• Kotlin package names must have at least two segments, so Product becomes product.module

Skip also removes the Tests suffix from module names during translation, so that your tests and source end up in the same Kotlin package. Kotlin does not have an equivalent of Swift’s @testable attribute, so this is the only way to allow your tests to access internal module API.


Adding Swift Dependencies

Add any iOS-only SwiftPM packages to Package.swift in the standard manner. When Skip fails to find a Skip/skip.yml file in a module, it excludes that module from the resulting Gradle project. Thus the dependency will only exist on the iOS side.


Adding Java/Kotlin Dependencies

Sometimes the Android side of a project might need to utilize external Java or Kotlin libraries that aren’t provided by the Skip frameworks. An example of this would be a Skip framework that provides a unified dual-platform API, but whose underlying implementation depends on an external project artifact.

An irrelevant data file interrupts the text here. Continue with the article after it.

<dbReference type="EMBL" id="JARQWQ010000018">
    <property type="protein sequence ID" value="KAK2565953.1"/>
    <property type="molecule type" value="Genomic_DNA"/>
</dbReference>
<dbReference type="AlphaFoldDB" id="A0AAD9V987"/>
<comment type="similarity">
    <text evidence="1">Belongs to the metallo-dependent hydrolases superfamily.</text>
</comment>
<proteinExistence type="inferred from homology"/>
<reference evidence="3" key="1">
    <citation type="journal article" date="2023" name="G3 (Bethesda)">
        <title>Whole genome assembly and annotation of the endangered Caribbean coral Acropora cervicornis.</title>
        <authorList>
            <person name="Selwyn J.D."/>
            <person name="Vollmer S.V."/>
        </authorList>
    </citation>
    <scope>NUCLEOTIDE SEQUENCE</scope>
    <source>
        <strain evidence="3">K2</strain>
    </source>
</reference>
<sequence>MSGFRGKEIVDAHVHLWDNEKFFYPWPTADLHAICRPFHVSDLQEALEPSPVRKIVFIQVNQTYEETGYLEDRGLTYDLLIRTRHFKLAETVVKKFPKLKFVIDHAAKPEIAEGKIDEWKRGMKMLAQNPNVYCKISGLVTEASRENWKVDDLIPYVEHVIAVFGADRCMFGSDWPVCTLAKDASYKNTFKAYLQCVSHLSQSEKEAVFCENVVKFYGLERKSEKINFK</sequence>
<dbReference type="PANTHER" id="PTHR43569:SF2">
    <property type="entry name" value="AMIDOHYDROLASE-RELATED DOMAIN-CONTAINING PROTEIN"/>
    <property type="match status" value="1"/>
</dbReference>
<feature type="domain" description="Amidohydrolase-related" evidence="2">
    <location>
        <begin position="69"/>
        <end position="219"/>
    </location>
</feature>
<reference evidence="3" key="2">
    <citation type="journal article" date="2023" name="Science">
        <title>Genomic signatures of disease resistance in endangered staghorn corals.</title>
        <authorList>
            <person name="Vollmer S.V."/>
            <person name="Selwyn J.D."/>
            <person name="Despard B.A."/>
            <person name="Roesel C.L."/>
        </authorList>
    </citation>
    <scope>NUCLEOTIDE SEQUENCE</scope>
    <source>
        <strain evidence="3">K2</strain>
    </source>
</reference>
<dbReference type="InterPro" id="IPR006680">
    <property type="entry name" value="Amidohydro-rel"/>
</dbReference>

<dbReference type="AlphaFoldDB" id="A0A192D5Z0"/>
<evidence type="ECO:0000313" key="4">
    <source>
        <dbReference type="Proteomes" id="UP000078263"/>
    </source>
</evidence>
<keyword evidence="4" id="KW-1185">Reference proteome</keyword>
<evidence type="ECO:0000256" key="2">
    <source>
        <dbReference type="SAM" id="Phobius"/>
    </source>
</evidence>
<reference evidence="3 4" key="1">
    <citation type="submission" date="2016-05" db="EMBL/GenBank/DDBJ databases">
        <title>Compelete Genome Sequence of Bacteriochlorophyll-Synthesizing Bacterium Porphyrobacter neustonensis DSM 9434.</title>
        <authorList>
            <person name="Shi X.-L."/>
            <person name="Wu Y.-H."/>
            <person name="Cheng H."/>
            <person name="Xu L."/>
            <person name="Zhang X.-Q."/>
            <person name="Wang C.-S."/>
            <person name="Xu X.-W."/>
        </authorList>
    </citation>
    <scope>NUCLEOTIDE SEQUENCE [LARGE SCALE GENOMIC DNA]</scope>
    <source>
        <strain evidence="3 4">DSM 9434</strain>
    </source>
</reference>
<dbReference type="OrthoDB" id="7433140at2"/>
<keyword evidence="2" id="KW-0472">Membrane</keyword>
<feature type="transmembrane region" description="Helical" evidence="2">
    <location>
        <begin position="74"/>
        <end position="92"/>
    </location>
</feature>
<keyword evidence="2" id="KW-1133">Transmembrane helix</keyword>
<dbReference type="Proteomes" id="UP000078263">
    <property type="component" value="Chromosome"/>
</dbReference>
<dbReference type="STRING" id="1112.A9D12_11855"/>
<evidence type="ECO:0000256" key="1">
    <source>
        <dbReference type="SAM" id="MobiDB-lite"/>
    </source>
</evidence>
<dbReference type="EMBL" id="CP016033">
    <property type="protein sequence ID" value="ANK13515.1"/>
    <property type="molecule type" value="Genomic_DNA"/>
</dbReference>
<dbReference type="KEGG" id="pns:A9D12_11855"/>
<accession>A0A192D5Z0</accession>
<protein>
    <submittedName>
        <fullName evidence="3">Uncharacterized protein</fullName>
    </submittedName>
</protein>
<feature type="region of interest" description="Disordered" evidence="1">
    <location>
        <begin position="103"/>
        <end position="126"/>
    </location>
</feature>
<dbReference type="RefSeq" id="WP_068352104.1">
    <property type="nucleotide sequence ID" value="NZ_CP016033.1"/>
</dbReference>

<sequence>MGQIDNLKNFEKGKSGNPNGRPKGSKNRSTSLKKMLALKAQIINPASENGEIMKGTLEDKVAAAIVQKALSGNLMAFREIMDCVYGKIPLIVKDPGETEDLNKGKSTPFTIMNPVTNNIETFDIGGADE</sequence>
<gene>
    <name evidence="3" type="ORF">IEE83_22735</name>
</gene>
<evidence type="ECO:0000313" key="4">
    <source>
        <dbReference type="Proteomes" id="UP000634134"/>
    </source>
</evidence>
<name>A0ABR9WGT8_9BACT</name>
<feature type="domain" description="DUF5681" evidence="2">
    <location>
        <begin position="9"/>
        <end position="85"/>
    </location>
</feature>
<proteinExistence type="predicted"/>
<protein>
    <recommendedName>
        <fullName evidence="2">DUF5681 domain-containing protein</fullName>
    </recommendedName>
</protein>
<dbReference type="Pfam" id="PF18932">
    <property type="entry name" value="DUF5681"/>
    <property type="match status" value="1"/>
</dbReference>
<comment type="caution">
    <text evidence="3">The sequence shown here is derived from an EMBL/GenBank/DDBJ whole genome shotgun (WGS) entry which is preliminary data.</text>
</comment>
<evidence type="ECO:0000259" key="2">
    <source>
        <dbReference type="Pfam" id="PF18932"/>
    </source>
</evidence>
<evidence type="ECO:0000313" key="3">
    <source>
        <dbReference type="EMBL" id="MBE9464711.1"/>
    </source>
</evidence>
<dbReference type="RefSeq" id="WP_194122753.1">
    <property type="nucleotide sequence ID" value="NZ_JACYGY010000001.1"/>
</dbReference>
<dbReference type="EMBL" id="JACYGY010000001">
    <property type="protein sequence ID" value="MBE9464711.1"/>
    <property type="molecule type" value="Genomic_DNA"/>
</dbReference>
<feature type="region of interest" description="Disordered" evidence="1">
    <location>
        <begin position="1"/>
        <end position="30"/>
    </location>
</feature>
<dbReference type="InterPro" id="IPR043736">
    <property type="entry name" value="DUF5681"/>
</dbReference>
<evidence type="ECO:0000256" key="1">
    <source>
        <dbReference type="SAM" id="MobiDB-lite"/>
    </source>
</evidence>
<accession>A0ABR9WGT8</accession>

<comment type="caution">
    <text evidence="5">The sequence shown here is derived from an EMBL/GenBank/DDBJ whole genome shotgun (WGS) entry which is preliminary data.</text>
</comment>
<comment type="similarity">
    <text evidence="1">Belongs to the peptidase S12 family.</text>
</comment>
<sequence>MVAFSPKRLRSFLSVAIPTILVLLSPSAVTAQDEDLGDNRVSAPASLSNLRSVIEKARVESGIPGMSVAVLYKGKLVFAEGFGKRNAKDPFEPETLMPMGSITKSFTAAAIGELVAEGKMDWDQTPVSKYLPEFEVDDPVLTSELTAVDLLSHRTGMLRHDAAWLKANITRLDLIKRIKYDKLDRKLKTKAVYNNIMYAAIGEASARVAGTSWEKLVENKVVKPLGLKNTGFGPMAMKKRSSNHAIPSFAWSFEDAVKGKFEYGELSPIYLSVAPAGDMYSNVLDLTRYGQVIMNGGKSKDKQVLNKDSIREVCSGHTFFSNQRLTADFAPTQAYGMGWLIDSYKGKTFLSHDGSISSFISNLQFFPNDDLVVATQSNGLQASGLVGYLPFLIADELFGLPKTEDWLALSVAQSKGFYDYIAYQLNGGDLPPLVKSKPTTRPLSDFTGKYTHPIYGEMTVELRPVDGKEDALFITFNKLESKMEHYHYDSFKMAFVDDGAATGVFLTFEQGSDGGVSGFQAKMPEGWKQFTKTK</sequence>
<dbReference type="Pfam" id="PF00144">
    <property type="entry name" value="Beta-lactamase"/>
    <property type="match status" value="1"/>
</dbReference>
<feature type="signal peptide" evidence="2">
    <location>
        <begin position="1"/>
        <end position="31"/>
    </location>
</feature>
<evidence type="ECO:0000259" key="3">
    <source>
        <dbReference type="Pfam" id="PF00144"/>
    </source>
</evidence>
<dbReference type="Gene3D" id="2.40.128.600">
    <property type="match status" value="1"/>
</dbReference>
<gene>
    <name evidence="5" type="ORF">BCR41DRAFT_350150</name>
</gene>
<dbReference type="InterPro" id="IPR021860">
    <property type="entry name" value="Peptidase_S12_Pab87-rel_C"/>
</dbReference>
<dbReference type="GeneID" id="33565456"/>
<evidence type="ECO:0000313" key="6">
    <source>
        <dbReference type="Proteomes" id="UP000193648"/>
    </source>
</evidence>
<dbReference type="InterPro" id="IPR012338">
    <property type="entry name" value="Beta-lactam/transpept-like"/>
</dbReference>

As a concrete example, the SkipScript framework relies on the built-in JavaScriptCore framework on iOS (and thus has no external dependencies on the iOS side), but on Android it depends on external jsc-android libraries that contain the script engine and other supporting functionality.

In this case, you can use skip.yml to add dependencies to the Gradle side of the Skip project. We discuss skip.yml and Gradle here.

For example, here is the skip-script/Sources/SkipScript/Skip/skip.yml file containing parameters that specify its dependencies on external jsc libraries. These will be aggregated and included in the resulting build.gradle.kts file: